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First Lady Michelle Obama Promotes Work-Life Balance

January 14, 2010
Related Topics: Work/Life Balance, Telecommuting, Latest News
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First lady Michelle Obama urged companies to implement policies that will help their employees better balance work and family obligations during an appearance at the Department of Labor on Thursday, January 14.

In an address to about 400 Labor Department employees, Obama also promoted legislation that would guarantee paid sick leave, a measure that has generated concern among HR organizations in Washington.

Obama has been touring government agencies during President Barack Obama’s first year in office, giving pep talks to staff members.

At the Labor Department, Obama touched on an issue that has been central to her professional life—simultaneously managing the demands of home and the workplace.

Obama achieved success as a Chicago lawyer while her husband built his political career. They also started a family, having two girls, Sasha and Malia, who are now in grade school.

Drawing parallels to other working mothers, Obama called herself a “120-percenter.”

“So when I was at work during these times, I always felt like I was shortchanging my girls,” she said. “But then when I was at home, I was worried that I was letting people at work down. And with that kind of anxiety comes a lot of additional stress and a whole lot of guilt.”

Such worries undermine work performance, Obama said. She argued that flextime, telecommuting and paid time off produces happier employees and more profitable companies.

“Instead of spending all day at work worrying about what’s happening at home, they have the support that they need to concentrate on their jobs,” Obama said.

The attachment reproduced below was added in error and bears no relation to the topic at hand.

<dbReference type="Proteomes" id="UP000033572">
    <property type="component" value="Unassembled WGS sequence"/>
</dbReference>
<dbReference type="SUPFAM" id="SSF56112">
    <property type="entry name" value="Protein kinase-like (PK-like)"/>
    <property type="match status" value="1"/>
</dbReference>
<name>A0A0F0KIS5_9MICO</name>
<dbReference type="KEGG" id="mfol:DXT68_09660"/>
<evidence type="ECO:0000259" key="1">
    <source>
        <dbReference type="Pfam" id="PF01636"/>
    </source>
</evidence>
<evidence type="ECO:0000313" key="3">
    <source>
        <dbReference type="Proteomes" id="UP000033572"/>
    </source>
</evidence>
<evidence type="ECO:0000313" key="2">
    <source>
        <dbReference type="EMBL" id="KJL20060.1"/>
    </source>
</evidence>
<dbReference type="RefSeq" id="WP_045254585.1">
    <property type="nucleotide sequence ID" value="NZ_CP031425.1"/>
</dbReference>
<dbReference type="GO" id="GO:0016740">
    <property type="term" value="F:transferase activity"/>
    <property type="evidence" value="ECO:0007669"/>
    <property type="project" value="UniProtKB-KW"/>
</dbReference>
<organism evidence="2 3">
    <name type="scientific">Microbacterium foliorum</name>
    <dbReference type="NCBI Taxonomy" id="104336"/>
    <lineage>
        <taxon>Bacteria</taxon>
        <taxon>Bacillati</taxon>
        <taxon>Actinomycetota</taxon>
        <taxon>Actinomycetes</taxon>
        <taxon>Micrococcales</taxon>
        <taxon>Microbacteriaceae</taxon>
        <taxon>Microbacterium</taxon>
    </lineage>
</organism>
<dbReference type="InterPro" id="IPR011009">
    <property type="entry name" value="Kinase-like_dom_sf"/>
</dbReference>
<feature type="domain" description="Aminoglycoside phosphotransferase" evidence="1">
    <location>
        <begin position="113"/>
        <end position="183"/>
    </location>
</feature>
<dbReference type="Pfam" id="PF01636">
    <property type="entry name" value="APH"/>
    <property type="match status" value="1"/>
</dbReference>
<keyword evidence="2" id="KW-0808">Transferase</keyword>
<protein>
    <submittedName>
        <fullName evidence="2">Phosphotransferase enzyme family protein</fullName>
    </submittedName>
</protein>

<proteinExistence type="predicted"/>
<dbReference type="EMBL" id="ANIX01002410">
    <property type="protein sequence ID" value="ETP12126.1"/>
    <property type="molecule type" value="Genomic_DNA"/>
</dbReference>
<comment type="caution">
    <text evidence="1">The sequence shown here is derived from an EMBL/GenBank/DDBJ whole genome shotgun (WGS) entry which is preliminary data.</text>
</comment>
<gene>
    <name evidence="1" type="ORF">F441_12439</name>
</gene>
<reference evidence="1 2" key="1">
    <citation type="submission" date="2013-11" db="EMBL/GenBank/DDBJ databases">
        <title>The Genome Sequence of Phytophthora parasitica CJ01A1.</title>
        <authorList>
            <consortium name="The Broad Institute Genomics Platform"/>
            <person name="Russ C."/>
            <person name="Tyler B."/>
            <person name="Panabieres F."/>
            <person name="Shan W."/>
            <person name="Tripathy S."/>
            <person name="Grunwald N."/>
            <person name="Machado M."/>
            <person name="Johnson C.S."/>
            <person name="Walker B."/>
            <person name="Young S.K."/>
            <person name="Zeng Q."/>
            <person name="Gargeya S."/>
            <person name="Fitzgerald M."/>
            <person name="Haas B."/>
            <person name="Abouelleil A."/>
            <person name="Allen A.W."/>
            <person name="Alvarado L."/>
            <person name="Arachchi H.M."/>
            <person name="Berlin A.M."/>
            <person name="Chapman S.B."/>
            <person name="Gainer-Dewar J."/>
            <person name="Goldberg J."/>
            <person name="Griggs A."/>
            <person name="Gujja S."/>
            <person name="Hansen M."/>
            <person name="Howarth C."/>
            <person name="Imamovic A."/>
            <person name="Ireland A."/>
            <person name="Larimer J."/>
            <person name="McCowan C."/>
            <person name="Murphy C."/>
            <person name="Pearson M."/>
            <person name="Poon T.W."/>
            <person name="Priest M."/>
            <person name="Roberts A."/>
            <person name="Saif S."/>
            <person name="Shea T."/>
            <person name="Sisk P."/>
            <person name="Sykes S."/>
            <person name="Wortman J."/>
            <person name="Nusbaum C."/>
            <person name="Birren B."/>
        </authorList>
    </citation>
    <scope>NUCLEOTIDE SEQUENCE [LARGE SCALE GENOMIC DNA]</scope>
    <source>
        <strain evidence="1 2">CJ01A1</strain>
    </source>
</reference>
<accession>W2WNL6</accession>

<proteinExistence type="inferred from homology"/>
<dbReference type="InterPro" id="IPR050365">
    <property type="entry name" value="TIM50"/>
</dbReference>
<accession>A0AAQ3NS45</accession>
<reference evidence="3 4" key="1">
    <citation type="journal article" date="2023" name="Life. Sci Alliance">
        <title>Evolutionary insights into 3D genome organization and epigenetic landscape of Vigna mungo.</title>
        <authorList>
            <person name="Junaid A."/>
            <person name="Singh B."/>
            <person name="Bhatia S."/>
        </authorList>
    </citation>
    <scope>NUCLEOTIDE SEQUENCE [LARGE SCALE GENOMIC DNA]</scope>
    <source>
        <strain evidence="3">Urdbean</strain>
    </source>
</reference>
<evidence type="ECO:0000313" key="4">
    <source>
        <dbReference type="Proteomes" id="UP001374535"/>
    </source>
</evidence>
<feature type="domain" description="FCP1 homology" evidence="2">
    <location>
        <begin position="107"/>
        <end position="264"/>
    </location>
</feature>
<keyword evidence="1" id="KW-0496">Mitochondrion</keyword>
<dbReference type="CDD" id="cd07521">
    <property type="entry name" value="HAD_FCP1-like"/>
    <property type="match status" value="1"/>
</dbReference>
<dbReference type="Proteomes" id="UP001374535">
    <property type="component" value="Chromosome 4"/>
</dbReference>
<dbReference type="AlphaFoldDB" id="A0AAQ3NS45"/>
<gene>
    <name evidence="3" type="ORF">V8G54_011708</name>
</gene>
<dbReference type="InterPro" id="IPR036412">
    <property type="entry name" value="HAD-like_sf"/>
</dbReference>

Although many employers have established good work/life benefits, too many Americans don’t have access to flexibility policies, Obama said.

“Staying home to care for a sick child or taking an elderly parent to a doctor’s appointment shouldn’t mean risking one’s job,” Obama said. “Things like paid family leave and sick days and affordable child care should be the norm, not the exception.”

She said that 40 percent of private-sector employees work for companies that don’t provide paid sick days. She endorsed the Healthy Families Act, a bill that would enable employees to earn up to seven paid sick days per year to care for themselves or a loved one.

“We are happy that we have a president and a secretary of the Department of Labor who had the vision and the foresight to see that this now needs to happen,” Obama said.

The Society for Human Resource Management and other HR organizations have expressed concerns that the measure could undermine paid-time-off programs that companies currently have in place.

SHRM is promoting a leave concept that would protect companies from federal leave mandates if they offer PTO.

Following her speech, Obama visited the Labor Department’s Child Development Center. The facility provides day care for the children of department employees and area families.

“As a parent, I know centers like this one create a great deal of peace of mind,” Obama said. “That means that you can focus on your work and not worry about whether your kids are doing OK.”

Obama fielded questions about her daughters from an exuberant group of 5-year-olds before reading them the Dr. Seuss story Green Eggs & Ham.

—Mark Schoeff Jr.

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